The High Court recently held that a party’s contractual obligation to use ‘reasonable endeavours’ to deliver a product under a supply agreement did not require it to forgo its own business and commercial interests.
The High Court held, by a majority of 4:1, that the sellers of natural gas did not breach their contractual obligation to use reasonable endeavours to supply additional quantities of gas in circumstances where the buyer had to purchase the additional gas at a market price which was significantly higher than the price agreed under the supply agreement. While the decision does not depart from established principles of contractual interpretation, the decision serves as a reminder to negotiators of the importance of including express contractual qualifications on the scope of a party’s obligation to use reasonable endeavours so as to ensure that those qualifications may be taken into account in determining what is reasonable in the circumstances.
Woodside Energy Ltd and other gas suppliers in Western Australia as part of a joint venture (together the Sellers), entered into a long term gas supply agreement (the GSA) with Electricity Generation Corporation t/as Verve Energy (Verve) for the supply of natural gas for use in Verve’s power stations. Verve is a statutory corporation and one of the major generators and suppliers of electricity in Western Australia.
The GSA imposed on the Sellers an absolute obligation to make available to Verve the amount of gas nominated for each day up to a maximum daily quantity. The GSA also required the Sellers to use reasonable endeavours to supply additional gas up to a maximum additional quantity if required by Verve. In determining whether the Sellers were able to supply the additional gas, the GSA allowed the Sellers to take into account "all relevant commercial, economic and operational matters".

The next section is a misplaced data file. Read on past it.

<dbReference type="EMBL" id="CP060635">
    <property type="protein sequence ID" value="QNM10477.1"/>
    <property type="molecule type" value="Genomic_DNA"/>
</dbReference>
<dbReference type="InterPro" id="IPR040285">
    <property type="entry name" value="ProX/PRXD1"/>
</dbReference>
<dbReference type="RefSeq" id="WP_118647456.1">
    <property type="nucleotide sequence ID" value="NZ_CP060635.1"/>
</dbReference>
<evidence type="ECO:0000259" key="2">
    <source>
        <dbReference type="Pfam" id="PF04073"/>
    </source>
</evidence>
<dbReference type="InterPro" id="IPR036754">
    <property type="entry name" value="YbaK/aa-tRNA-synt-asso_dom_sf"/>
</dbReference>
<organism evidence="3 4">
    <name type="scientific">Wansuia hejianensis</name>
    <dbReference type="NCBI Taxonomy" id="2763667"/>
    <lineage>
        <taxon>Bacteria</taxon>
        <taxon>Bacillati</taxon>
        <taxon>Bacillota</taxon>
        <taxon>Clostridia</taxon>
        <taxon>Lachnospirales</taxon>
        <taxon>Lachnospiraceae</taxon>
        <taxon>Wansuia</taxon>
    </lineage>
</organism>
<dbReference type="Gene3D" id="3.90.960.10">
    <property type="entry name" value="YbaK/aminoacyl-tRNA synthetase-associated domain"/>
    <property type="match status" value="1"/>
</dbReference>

On 3 June 2008 an explosion occurred at a gas plant in Western Australia operated by a third party. The explosion caused a temporary reduction in the supply of natural gas to the market which resulted in demand in excess of the available supply. The Sellers informed Verve that they would not supply any additional gas to Verve on the terms of the GSA between June and September 2008 but offered to supply Verve with additional gas at a market price higher than that agreed in the GSA. Under protest, Verve entered into a series of short term agreements with the Sellers for the supply of gas above the maximum daily quantity at the market price.
In March 2009 Verve commenced proceedings in the Supreme Court of Western Australia against the Sellers arguing that the Sellers had breached their obligation to use "reasonable endeavours" to supply additional gas in accordance with the GSA.
How should the obligation to use ‘reasonable endeavours’ be construed?
Verve submitted that whether or not the Sellers were able to supply additional gas should be confined to the question of whether or not the Sellers had the capacity to do so - that is, the Sellers were not permitted to consider their willingness to supply the additional gas. Verve also submitted that the clause operated to impose on the Sellers an absolute obligation to supply the additional gas if it was within their capacity to do so.
The Sellers submitted that when determining whether or not they were able (in the necessary sense) to supply additional gas, they were entitled to take into account their own commercial, economic and operational interests. The Sellers argued that this construction permitted them to take into account matters such as the gas explosion and the consequential business conditions in determining whether they were able to supply the additional gas. Accordingly, the Sellers argued that they were entitled to decline to supply the additional gas pursuant to the GSA and that supplying gas on a fully interruptible basis at prevailing market prices did not constitute a breach of its obligation to use reasonable endeavours.